After Paris, Simon moved back to Caracas. He became a spokesperson for independence, which became official on July 5, 1811.  Later, he entered into the military, and after some hard work, he became a Colonel. 

Simon Bolivar was a republican creole officer. All throughout his life, he believed in independence, and would fight for it until the day he died. In Venezuela, as well as Ecuador and Columbia, Simon fought victories and was successful several times. Because of Simon’s success, a state of independence was created in South America. After Venezuela, Ecuador, and Columbia turned into separate nations, this state of independence ended.

Simon Bolivar experienced lots of pain and loss throughout his life. However, the loss of three close family members at a young age, did not prevent him from making a difference in his lifetime. He believed strongly in independence, and stayed true to his belief by fighting for the independence of his home in South America. 


Change Analysis: Laura O. 1-28-11

Society: Latin America
Time Period: 1750-1914
Characteristic at beginning and end: the nations of Latin America had changed from the status of colonies to the status of independent nation states.  
Political:political independence achieved in 18th/19th centuries. Political parties tried to achieve power, and many times called themselves Liberal and Conservative.  
Social: social change was slow, but eventually there were significant social effects. 
Religious: The role of the church was very important and was included in education. 

Document Analysis: Laura O.

Source: Confronting the Hispanic Heritage: From Independence to Consolidation (page 570 World Civilizations): Bolivar's "Jamaica Letter"
Time Period: 1815, The Dawn of the Industrial Age
Author: Simon Bolivar
Society: Latin America
Purpose: to inform and warn the newspaper about federalism and dictatorship. 
Tone: Inspiring, informing, lecturing
Audience: It was written for a newspaper to show his opinion on the future of Latin America. 
Point of view: The point of view of Simon Bolivar's. First Person
Important content: "Americans today, and perhaps to a greater extent than ever before, who live within the Spanish system occupy a position in society no better than that of serfs destined to labor, or at best they have no more status than that of mere consumers."
Evidence of bias: It was biased, because it was an opinion of Simon Bolivar's.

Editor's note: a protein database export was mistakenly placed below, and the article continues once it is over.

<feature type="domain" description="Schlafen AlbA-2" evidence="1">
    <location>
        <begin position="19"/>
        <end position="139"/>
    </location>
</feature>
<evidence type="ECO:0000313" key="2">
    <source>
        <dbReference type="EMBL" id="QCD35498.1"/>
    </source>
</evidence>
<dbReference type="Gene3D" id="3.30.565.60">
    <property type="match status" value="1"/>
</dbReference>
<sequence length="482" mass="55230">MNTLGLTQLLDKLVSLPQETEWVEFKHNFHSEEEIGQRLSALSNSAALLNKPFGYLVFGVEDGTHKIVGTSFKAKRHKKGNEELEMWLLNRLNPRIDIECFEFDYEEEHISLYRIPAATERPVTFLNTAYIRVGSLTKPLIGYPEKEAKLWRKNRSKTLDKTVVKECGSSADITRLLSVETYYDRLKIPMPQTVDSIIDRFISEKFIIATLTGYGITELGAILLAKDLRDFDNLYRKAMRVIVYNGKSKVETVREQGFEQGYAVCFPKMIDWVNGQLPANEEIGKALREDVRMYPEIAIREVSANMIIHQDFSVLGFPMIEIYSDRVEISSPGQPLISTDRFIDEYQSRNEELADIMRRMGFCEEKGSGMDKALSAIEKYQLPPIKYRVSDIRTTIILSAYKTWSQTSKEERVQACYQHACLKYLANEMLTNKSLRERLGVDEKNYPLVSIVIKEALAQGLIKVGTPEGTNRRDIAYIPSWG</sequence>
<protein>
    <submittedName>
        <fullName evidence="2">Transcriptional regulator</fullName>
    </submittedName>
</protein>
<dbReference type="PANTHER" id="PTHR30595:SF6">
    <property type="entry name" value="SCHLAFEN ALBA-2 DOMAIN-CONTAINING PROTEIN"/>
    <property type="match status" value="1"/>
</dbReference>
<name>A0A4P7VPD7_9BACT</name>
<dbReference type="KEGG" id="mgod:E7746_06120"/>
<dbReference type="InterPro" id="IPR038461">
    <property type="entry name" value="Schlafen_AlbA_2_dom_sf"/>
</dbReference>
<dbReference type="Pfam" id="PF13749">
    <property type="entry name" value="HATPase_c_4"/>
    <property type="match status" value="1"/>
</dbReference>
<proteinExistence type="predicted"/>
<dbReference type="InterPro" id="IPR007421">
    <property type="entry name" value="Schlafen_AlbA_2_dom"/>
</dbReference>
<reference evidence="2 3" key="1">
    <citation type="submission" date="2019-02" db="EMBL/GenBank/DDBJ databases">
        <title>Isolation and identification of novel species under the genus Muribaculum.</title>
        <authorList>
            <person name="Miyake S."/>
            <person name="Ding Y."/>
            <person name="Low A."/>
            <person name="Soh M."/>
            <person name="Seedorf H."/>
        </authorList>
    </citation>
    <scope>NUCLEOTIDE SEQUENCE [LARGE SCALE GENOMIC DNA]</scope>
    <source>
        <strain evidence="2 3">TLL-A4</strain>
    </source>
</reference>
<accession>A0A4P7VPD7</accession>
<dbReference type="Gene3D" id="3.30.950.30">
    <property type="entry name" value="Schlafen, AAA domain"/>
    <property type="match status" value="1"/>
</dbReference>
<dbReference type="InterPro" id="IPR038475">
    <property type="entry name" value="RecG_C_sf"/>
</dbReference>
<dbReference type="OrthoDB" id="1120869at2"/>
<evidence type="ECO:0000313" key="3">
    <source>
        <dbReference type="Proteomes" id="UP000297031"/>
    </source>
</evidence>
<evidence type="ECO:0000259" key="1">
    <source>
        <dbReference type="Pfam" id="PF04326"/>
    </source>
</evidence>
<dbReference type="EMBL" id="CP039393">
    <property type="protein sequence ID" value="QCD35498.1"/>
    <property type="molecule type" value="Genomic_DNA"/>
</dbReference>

Peoples Analysis: Laura O.

Name of group: Caudillos
Time Period: 1750-1914
Location: Latin America
Strengths: They dominated areas by using force. They brought their concept of rule to the national governments. It was a good thing that they had a strong military, in order to defend themselves from Spain and other threats. 
Weakness: They spent a great cost on their military
Legacy: Some defended regional elites and landowners, while others were populists and defended American Indians, the poor, and peasants. 

Human Sacrifices by Crystal D. 1-28-11

    The Aztecs Empire lasted from 1300-1520. The Aztecs had strong armies, and magnificent buildings in their cities. They were known for many things such as how they used human sacrifices. The Aztecs had sacrifices on a regular basis. Sacrifices were apart of their rituals and worship to the gods. 

    The aztecs were worshippers of Huitzilopochtli who was a warrior god, eventually becoming the sun god. They believed that in order for the sun to rise every day that they needed to make human sacrifises to the sun. They also believed that the sun and the earth had been destroyed four times, and that they lived in its 5th sun. The Aztecs believed that the destruction of their sun and earth would soon happen, and that the they could slow it down by practicing human sacrifices. 

    The sacrifices were usualy done outside infront of a great pyramid. The way that they would sacrifice people for the sun god, Huitzilopochtli, was for the priest to get a knife and cut under the rib cage, of the person removing their heart. The heart would then be held up to the sky, then later burned, and the body would be thrown down the temple stairs. The ceramonies for each god were different. Some of them required a male while others used females.

    All sorts of people would be sacrificed, such as the citizens, or the enemies of the empire. Sometimes they would hold a xochiyaoyotl. This was a small war were both sides were required to fight. The wars weren't to try to kill people, it was a way of capturing people to later use as sacrafices. The people participating in the fights usually chose to do it themselfs.

    The reason for the Aztecs sacraficing people is that they believed that the world was controled by divine forces. They believed that with sacrafices they could keep the forces in balance. These forces were their gods, and the Aztecs had gods for many different things. The Aztecs sacrificed a number of people each year.